Incredible! 129,203 of you urged Carnival Cruise Lines to end trips to Cayman Turtle Centre, where turtles are abused for entertainment and farmed for meat. Share this achievement now!
Crammed together, mishandled, and eaten
Cayman Turtle Centre: Island Wildlife Encounter (CTC) in the Cayman Islands is the only attraction in the world where tourists can handle farmed sea turtles.
Formerly known as Cayman Turtle Farm, the venue recently underwent a sleek, friendlier-looking rebrand. However, the centre still intensively breeds thousands of endangered green sea turtles and enables tourists to eat their meat.
The Cayman Turtle Centre is the last sea turtle farm known to breed sea turtles for human consumption. But there is no humane way to farm these wild animals.
Cruise company Carnival Cruise Line sends tens of thousands of tourists to Cayman Turtle Centre every year.
Many visitors are unaware of the cruelty that goes on at the attraction.
One of the world’s cruellest attractions
Sea turtle farming is listed as one of the top 10 cruellest wildlife tourist attractions in our 2016 report Checking out of cruelty.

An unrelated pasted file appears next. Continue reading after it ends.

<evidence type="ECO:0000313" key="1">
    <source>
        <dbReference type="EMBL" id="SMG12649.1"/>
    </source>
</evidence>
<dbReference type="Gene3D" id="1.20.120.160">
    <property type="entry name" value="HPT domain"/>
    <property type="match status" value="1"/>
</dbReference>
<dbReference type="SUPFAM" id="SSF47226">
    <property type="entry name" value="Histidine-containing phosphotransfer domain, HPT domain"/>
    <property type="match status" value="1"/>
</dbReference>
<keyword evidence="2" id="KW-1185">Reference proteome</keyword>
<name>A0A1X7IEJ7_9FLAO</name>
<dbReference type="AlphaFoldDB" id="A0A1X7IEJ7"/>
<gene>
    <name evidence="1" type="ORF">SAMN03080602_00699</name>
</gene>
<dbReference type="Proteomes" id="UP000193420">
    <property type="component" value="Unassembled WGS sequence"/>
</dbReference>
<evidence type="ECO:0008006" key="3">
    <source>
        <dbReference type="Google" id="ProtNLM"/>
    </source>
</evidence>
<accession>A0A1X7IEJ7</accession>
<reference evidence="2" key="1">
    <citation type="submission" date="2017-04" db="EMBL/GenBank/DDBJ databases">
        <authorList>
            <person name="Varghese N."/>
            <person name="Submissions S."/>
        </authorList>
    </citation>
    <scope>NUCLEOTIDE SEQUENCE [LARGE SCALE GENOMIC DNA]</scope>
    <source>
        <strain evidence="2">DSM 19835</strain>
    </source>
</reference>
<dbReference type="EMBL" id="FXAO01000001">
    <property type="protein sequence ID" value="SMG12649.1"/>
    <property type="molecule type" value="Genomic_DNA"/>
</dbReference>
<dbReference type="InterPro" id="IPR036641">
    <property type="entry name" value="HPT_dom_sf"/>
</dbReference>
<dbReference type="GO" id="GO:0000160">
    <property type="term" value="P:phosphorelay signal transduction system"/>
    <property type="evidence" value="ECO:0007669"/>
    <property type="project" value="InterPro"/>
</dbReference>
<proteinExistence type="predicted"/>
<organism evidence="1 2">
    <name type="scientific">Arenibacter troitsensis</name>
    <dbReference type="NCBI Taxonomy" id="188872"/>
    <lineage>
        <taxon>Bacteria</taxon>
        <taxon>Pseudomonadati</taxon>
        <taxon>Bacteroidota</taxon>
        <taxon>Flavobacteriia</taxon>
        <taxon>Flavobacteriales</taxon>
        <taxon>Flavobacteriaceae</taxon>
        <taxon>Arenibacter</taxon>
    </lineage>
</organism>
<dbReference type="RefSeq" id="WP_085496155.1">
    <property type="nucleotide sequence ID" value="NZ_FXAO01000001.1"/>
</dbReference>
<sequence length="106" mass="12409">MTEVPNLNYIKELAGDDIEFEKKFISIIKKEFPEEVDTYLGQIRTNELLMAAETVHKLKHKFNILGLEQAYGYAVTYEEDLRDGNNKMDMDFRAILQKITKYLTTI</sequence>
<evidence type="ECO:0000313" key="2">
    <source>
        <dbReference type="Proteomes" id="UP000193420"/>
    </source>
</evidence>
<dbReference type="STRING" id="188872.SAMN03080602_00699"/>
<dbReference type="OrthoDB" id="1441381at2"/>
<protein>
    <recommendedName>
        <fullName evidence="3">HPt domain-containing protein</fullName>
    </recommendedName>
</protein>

Conditions at the Cayman Turtle Centre make it impossible for turtles to express natural behaviours.
In their natural ocean habitats, green sea turtles can dive to depths of up to 140 metres, and can travel up to 5,000 kilometres in a year.
Sea turtles farmed at the tourist attraction cannot enjoy the freedom they would in the wild. Instead, they are subjected to unfit living conditions, and exploited in the name of tourist entertainment.
Turtles at Cayman Turtle Centre:
- are mishandled by tourists using them as photo props for holiday selfies,
- suffer severe wounds, skin lesions, injuries, stress, deformities and disease, often due to cramped conditions in tanks,
- endure being on public display in shallow tanks where they cannot freely swim,
- sometimes bite and maim each other, often due to stress,
- and suffer genetic defects from in-breeding, such as being born without eyes.
The conditions they’re subjected to in the name of entertainment are further detailed in our report, Cayman Turtle Farm: A continued case for support.